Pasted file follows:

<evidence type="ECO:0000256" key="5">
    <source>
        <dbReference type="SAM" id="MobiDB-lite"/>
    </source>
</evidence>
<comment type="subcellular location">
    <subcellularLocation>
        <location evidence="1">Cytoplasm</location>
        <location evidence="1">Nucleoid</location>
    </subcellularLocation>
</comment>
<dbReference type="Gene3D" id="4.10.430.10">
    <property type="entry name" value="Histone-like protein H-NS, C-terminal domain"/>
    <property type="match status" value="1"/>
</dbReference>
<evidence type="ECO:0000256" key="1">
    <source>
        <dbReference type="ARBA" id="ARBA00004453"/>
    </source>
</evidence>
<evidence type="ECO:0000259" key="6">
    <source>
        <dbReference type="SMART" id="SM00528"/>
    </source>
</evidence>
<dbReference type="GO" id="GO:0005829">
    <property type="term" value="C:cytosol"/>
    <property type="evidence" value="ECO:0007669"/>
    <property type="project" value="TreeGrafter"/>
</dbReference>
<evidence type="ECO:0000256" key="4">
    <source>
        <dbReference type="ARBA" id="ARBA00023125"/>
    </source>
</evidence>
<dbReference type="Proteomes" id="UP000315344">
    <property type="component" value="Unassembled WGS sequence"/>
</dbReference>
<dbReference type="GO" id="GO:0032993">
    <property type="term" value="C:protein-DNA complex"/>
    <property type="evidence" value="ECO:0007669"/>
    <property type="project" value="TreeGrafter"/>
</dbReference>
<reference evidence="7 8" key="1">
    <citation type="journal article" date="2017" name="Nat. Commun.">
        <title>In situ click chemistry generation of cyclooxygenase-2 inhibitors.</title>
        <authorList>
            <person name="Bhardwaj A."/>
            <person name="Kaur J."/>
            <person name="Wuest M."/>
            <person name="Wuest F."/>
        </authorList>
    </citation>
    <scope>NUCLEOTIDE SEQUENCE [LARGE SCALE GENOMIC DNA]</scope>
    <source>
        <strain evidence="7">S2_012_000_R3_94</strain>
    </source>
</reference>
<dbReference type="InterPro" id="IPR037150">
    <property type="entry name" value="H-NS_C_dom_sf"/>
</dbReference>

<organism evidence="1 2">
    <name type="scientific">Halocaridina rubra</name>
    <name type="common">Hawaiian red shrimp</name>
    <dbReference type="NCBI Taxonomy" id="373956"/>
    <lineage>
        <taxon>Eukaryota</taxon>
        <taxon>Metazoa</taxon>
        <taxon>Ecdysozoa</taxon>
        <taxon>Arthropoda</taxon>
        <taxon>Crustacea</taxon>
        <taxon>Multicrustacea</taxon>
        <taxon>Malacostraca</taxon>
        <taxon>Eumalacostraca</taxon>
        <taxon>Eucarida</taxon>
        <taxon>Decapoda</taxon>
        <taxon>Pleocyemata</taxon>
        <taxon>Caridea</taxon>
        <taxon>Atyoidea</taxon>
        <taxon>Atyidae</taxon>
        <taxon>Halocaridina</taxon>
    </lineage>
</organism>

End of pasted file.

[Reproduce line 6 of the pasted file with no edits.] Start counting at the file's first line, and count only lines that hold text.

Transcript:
<comment type="subcellular location">